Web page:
A former member
Post #: 5
Your brain is "a local system" - surely the most local system, to the consciousness inhabiting it - and wherever its content to going to be stored is "a remote system", so the term "upload" is correct.

Surely "copy" would be more correct - whatever the seat of consciousness, it exists as the You you experience as a result of the unique interplay of things (chemicals, physical structure, memory etc) in your own brain, and any replication of that - be it analogue or digital - is just a replica?

Even a backup copy of a Word document is JUST a copy, and doesn't partake of, for example, the editing time due to the pauses between words, or the "undo" actions, font changes etc, of the original.

It's also susceptible to errors stemming from the physical/hardware systems it's copied to or from, and to external malware attacks on the same (software) level both copy & original exist on, which can drastically change one to make it very different right away, and the same is applicable right across to consciousness copying.... but I guess that's another topic.

My point is your consciousness won't "jump ships" so you're suddenly be experiencing that copy's physical location and inputs, instead of your own body.
Jonathan
Im-not-a-number
London, GB
Post #: 276
Hi CyberJack,

My experience of Wikipaedia is that it's mostly guesswork and wishful thinking, so when you say:
Your brain is "a local system" - surely the most local system, to the consciousness inhabiting it - and wherever its content to going to be stored is "a remote system", so the term "upload" is correct.

I'm wondering if I'm being thick or if this an other example of letting *anyone* edit an encyclopaedia; because when I log onto my ISP's mailserver to collect my spam, the data is wherever my ISP is based, whilst I'm local to my computer. Therefore, is it more technically correct to say that email is being uploaded to my computer?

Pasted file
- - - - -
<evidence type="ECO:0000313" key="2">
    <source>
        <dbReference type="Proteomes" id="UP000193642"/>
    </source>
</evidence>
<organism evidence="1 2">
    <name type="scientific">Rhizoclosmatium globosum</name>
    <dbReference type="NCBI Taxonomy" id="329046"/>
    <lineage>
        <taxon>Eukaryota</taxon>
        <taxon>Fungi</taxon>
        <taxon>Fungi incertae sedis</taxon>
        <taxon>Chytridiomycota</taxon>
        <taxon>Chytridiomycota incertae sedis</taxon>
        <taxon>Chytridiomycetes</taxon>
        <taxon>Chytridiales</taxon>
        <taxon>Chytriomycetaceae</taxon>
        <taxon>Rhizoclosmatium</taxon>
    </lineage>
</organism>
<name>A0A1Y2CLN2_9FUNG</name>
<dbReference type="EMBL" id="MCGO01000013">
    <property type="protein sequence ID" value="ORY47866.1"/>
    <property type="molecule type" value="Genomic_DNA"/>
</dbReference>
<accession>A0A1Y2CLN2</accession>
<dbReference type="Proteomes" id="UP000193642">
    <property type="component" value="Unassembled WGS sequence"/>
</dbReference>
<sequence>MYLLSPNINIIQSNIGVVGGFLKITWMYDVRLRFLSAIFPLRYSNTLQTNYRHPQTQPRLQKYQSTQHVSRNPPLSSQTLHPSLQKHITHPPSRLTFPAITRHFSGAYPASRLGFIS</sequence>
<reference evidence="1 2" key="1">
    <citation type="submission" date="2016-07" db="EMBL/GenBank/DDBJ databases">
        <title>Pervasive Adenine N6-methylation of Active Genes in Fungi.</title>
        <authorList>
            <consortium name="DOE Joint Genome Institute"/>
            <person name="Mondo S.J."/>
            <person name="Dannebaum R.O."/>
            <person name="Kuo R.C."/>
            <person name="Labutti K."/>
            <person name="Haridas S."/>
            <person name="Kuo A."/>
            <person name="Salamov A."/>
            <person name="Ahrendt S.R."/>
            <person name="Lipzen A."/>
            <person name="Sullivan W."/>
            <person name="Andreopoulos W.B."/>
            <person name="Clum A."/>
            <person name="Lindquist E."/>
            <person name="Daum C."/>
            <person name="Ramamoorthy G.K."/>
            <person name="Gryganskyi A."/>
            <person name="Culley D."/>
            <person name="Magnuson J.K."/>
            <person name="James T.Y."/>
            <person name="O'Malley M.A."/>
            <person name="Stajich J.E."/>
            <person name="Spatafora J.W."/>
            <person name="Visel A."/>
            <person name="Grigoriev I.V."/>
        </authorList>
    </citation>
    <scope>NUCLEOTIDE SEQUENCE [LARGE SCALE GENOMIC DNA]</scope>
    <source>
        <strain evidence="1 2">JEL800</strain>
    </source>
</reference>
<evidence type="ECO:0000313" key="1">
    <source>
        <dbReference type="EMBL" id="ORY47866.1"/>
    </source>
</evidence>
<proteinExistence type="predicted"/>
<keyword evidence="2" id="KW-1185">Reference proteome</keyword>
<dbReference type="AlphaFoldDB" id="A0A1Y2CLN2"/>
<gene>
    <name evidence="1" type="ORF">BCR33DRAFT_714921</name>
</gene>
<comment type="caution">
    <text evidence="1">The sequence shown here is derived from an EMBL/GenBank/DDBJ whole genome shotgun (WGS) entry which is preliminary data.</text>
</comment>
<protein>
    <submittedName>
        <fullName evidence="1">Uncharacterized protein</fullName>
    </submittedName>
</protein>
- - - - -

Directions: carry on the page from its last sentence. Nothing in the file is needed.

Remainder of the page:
I'm sure if that were the case, then internet pedants would have been pointing it out to us for ages..

pleasuremodel
user 11185745
London, GB
Post #: 45
whatever the details the idea of storing somebodys memories or their soul in a external device is a very old idea and keep resurfacing every now and again.

Does anyone remember "neverwhere"­ when the Marqis de Carrabis keeps his soul in a box and asks Old Bailey to keep it safe. So when the coup and vandermere kill him he can be brought back to life.

I never bought this upload thing - its like having a "digital soul" that you can measure in bits.

its pure fantasy - this uploading stuff and a very strange idea to boot. If you would really prefer to live in a utopian virtual reality instead of a real life then there must be something wrong with your real life.

I can see a "uploading cult" who THINK they have perfected uploading and all commit a bizzare suicide ritual all connected to thier computers. In fact i think another fantasy writer wrote about it once....
Chris S.
crabsallover
Bournemouth, GB
Post #: 57
whatever the details the idea of storing somebodys memories or their soul in a external device is a very old idea and keep resurfacing every now and again.

I first came across this idea in Peter James book 'Host': http://www.peterjames...­ which was made into a mini series for TV.